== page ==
Hoskinson likened the ideal arrangement for cryptocurrency regulation to the way banking self-regulation works during a june 23 congressional hearing, telling legislators “it’s not the SEC or the CFTC going out there doing KYC-AML, it’s banks.”
“It’s a public-private partnership. What has to be done is to establish those boundaries, then what we can do as innovators is write software to assist make that happen.”
The Securities and Exchange Commission (SEC) and the Commodity Futures Trading Commission (CFTC) are two of the financial regulatory authorities battling over jurisdiction of the cryptocurrency industry.
Republican Representative Austin Scott from Georgia posed that neither the SEC nor the CFTC have the manpower to oversee the thousands of digital currencies on the market, saying “it’s not possible to regulate all these currencies.”
Hoskinson replied that the ability of digital currencies to store and transfer data meant they could carry out much of this regulatory work automatically. He likewise used it as justification for allowing the cryptocurrency industry to create self-regulating organizations (SRO) to guide regulatory compliance, like the private banking industry does.
Hoskinson suggested that the industry could create a “self-certification system” that could automatically monitor compliance until an anomaly is encountered, at which point a financial authority would review it.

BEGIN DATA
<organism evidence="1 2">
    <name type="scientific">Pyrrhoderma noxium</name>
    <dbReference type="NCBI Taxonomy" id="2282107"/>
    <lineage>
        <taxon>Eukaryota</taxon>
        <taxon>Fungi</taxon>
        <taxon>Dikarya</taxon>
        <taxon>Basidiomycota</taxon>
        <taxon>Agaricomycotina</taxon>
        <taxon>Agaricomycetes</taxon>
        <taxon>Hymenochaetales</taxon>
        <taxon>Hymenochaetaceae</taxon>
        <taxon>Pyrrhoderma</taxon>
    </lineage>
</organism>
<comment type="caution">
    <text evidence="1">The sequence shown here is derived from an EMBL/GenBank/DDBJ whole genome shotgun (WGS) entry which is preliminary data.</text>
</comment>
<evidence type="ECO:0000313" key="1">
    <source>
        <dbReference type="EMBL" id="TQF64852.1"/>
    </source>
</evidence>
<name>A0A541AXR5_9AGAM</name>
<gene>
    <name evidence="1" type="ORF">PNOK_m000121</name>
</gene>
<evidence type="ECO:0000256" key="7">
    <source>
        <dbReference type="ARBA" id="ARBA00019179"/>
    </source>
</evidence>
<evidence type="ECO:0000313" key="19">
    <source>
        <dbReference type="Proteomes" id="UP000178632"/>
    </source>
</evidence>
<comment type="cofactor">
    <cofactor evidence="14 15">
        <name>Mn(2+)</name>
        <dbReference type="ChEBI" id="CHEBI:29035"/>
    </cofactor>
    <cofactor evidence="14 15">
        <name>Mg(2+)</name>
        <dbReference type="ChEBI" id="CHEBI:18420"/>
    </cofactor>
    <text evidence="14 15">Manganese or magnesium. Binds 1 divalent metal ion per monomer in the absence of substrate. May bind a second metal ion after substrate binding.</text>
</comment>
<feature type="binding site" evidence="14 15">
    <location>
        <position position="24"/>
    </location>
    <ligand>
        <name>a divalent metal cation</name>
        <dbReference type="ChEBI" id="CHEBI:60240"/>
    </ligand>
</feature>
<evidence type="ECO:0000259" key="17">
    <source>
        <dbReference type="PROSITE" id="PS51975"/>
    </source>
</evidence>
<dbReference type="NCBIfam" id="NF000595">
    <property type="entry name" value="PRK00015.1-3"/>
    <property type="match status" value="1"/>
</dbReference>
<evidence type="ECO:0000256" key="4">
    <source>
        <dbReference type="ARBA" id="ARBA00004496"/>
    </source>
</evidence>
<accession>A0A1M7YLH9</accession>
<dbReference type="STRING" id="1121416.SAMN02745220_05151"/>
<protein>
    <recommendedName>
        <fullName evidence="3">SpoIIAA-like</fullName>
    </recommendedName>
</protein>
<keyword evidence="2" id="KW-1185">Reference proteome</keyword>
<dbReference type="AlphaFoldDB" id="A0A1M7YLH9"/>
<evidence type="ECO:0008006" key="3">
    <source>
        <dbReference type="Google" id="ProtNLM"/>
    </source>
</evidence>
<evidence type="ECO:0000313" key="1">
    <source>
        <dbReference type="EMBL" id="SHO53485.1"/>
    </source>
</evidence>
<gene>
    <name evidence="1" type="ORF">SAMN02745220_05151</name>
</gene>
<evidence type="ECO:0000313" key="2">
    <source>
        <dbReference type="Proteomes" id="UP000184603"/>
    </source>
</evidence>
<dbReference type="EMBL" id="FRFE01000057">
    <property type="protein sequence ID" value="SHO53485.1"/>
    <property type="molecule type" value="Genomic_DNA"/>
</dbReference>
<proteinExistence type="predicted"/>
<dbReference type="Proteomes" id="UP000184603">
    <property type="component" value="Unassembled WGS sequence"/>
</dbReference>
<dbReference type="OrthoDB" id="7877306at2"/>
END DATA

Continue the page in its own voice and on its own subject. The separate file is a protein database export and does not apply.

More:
Further illustrating why manpower should not be a concern for cryptocurrency regulation, Hoskinson hypothesized that even quadrupling the size of the Internal Revenue service (IRS) would not be enough to audit every American.
Rather, Hoskinson reported Representative Scott that digital currencies can be programmed to prevent transaction settlements until legally-mandated checks are performed.
Hoskinson’s June 23 testimonial released via the IOHK website demonstrated he was keen to work with federal regulatory authorities on developing new regulations, stating that compliance with regulation and legislation coming out of the United States “ needs be a guiding value for the blockchain tech industry.”
“ Nonetheless, this is a new technology and a radically new investment class that can not readily fit within the confines of the laws and tests created almost a century ago.”
Hoskinson’s pleas for clearer boundaries in the cryptocurrency regulatory landscape echo the ones made by other industry insiders in the United States last December. sec commissioner Hester Peirce recently partly blamed a lack of regulatory clarity for the SEC constantly rejecting spot Bitcoin (btc) exchange-traded funds (ETF) from launching in the US.
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